Council may find my request interesting as well as unusual. I ask that they do nothing for me or my home community of Fort Langley.
Just continue supplying water, collecting garbage, fixing potholes, and doing other tasks they do so well.
I will continue paying my taxes, which are reasonable. Nothing more is needed. Nothing.
Soon council will be asked to change our zoning laws to permit a three-storey structure to be built here. We need it about as much as we need a cholera outbreak, but people in council will be told it would be good for the good of the community.
That's the reason offered by governments of any level of authority: in the long term, it is for our own good.
Thus, council will be asked to end our ban on big buildings: for the good of Fort Langley, the usual reason a government of any tye offers for doing any damn thing it pleases.
Take a moment to consider our happy pursuit of being small and unimportant:
. We don't have magnificent houses on rolling acres.
. We don't have a huge sports complex, a superstore, or a cathedral.
. We don't want them, now or ever. Some small places on this earth were never meant to be anything but small.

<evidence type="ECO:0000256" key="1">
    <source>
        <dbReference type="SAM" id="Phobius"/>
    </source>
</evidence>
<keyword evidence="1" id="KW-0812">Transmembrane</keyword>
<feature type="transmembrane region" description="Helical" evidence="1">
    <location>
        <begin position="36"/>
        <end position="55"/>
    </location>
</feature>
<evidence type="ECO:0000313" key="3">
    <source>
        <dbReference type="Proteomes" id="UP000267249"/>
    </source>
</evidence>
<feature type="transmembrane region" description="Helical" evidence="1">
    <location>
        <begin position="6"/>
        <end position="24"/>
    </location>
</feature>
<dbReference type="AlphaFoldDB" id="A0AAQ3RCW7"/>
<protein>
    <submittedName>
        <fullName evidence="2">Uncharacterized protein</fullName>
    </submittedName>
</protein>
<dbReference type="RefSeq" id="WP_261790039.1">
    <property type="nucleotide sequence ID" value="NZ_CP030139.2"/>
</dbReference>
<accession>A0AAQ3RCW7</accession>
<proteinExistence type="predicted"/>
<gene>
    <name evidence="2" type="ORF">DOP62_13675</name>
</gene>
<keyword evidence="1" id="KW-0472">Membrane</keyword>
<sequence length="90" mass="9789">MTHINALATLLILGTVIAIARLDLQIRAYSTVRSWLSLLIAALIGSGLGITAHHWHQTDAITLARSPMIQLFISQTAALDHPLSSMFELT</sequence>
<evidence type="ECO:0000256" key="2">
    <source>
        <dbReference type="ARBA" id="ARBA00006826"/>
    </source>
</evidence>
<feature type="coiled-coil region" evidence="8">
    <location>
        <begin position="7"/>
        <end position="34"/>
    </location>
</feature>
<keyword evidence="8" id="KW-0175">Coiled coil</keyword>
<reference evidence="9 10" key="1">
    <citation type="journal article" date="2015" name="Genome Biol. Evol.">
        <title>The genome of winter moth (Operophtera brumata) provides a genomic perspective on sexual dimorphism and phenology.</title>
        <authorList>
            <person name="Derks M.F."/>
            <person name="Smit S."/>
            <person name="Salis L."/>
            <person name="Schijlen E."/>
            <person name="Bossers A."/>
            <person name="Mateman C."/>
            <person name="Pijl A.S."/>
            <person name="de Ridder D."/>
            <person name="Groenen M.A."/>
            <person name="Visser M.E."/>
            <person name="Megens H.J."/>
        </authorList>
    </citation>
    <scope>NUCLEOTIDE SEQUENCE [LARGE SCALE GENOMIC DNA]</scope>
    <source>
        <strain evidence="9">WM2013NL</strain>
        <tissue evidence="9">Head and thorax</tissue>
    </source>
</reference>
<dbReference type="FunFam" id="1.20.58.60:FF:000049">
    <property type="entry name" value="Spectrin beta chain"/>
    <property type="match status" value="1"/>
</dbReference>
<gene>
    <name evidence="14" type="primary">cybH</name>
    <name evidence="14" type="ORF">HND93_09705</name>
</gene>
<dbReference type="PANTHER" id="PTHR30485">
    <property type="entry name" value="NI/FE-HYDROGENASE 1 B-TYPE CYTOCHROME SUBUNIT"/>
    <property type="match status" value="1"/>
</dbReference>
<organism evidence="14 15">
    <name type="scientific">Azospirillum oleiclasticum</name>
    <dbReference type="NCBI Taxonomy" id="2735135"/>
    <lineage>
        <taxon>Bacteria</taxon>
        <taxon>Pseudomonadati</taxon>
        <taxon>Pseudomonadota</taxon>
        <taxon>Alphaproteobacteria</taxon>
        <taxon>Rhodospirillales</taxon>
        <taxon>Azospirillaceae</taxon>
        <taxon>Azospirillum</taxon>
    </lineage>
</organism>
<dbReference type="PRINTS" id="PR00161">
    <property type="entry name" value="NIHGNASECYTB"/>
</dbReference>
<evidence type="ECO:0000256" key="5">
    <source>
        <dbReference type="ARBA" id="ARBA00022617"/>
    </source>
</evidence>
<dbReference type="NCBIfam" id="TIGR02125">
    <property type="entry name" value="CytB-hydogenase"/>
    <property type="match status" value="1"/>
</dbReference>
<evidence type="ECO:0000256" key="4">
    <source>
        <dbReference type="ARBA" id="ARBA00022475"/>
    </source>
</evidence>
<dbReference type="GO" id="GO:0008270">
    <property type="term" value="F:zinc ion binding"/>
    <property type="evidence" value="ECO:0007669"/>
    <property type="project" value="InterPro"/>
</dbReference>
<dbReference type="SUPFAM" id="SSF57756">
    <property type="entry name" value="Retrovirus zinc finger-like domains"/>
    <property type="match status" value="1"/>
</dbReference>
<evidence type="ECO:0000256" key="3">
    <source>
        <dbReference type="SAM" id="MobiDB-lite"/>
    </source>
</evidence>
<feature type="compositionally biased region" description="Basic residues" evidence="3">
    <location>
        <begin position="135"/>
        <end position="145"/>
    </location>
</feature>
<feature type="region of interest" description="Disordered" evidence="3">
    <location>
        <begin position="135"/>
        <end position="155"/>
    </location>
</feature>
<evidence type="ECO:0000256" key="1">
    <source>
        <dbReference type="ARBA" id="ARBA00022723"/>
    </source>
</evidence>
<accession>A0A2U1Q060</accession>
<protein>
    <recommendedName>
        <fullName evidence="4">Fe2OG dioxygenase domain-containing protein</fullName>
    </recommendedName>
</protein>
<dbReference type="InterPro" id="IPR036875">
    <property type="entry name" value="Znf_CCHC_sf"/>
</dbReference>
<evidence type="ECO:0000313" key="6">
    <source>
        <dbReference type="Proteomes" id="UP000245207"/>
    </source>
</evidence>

Here, people speak to strangers on the street, or at least nod.
There is no rush our, evening or morning.
At May Day, there are almost as many people in the parade as watching it.
No community can claim completely safe traffic, but our collisions are at low speeds.
The old, the halt, and the lame can get across our streets at their own pace.
All the streets, building lots, and the buildings thereon are laid out on principles of the Flat Earth theory. If others laugh, we don't mind, it works for us.
Can you, in your wildest imagination, even begin to see a way in which smashing our current building code can improve any of the qualities I have listed?
Paul St. Pierre, Fort Langley